The ending of the film is by far one of the feeblest in all Hitchcock. We don’t have the drama of a final verdict after all the courtroom chicanery and endless dialogue – Mrs. Paradine’s fate only confirmed by the Judge spitting it out at his beleaguered wife. Instead we finish on a united husband and wife scene with Gay pledging her undying to Tony and telling him he needs a shave (?!) It really feels a disappointing and aimless closing to the sheer amount of blustering information that has come at us from the previous two hours or so.

Courtroom dramas are tough to do well (see Laughton’s memorable turn in Billy Wilder’s ‘Witness for the Prosecution’ or the great Cruise/Nicholson standoff in ‘A Few Good Men’) and Hitchcock fumbles the whole thing here, unable to inject his expected magic into scenes that at times drag on in a turgid and rather pointless way. ‘The Paradine Case’ takes its usually shining stars and dulls them into submission – it’s a pretty tough watch and a real setback after the triumphs of the previous few movies.

Miscellaneous notes

Nice sweeping staircase at the Keane’s pad – a gentle curvy one to parade up and down and crane that camera. Very similar composition of Peck coming upstairs to Grant in ‘Suspicion’ also:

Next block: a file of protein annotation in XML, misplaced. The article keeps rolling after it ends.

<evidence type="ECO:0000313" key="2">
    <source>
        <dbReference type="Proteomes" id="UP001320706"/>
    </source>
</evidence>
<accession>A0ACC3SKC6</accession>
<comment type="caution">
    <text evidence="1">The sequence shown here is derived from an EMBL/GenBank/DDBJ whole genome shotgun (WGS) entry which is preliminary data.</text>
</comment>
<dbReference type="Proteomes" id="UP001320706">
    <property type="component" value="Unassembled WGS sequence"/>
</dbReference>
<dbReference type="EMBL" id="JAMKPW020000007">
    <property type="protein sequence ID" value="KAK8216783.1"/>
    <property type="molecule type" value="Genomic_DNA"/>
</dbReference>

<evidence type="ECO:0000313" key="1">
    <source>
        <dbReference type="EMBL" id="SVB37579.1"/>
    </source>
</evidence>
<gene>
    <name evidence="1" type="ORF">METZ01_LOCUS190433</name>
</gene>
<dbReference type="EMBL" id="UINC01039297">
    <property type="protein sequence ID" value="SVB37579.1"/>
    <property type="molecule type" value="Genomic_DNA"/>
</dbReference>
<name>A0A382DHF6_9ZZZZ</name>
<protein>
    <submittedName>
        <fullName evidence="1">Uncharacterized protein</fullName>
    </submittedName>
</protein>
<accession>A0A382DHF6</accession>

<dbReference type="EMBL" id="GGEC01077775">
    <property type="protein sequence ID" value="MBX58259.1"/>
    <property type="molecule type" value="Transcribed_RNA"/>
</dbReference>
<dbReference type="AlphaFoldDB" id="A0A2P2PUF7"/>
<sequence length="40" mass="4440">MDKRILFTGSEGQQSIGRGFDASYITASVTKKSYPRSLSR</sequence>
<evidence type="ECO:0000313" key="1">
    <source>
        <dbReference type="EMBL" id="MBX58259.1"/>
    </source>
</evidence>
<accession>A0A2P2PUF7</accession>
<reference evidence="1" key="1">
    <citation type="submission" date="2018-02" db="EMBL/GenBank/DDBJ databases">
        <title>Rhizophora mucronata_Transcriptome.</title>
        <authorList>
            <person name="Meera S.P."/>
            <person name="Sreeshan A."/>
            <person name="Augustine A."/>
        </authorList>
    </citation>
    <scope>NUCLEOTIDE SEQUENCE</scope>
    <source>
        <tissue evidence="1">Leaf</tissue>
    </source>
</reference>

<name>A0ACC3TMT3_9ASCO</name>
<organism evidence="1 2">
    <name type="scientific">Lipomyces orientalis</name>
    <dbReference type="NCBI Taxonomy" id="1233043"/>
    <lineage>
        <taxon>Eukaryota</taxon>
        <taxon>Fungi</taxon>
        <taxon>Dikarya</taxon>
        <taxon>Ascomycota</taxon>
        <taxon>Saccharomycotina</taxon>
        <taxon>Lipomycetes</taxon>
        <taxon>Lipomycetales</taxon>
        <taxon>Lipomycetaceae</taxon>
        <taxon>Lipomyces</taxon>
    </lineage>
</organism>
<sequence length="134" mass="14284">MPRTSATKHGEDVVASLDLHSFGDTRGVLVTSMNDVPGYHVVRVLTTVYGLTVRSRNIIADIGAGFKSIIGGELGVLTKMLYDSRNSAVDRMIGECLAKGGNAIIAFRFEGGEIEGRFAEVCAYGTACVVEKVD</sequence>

* The exterior scenes in Cumberland, by the way, use a double for Peck – carefully keeping the imposter’s face turned away from camera in some cases. It’s always interesting to understand the financial logistics of shooting and the saving of cash by not having to transport the lead actor to a location. This would most probably be shot by a second unit also, rather than the director himself.

There’s a slightly odd zoom to the shot in the Paradine’s home at 40 mins in – clearly added in post production, the quality of the image suffering the larger the image becomes.

** It has the feeling of ‘Rebecca’ here – a fascination with a departed object of affection.

Hitchcock appears lugging a double bass and – like his emergence from the lift in ‘Spellbound’ smoking a cigarette in a slightly effete manner.

I watched the final 109 minute version on the UK Fremantle label – as per ‘Rebecca’ and ‘Spellbound’ lovely quality all round. According to IMDb the original release was 132 minutes but Ethel Barrymore’s scenes amongst others were edited out by producer David O. Selznick.

Week 31: ‘Notorious’ – 1946

August 7, 2010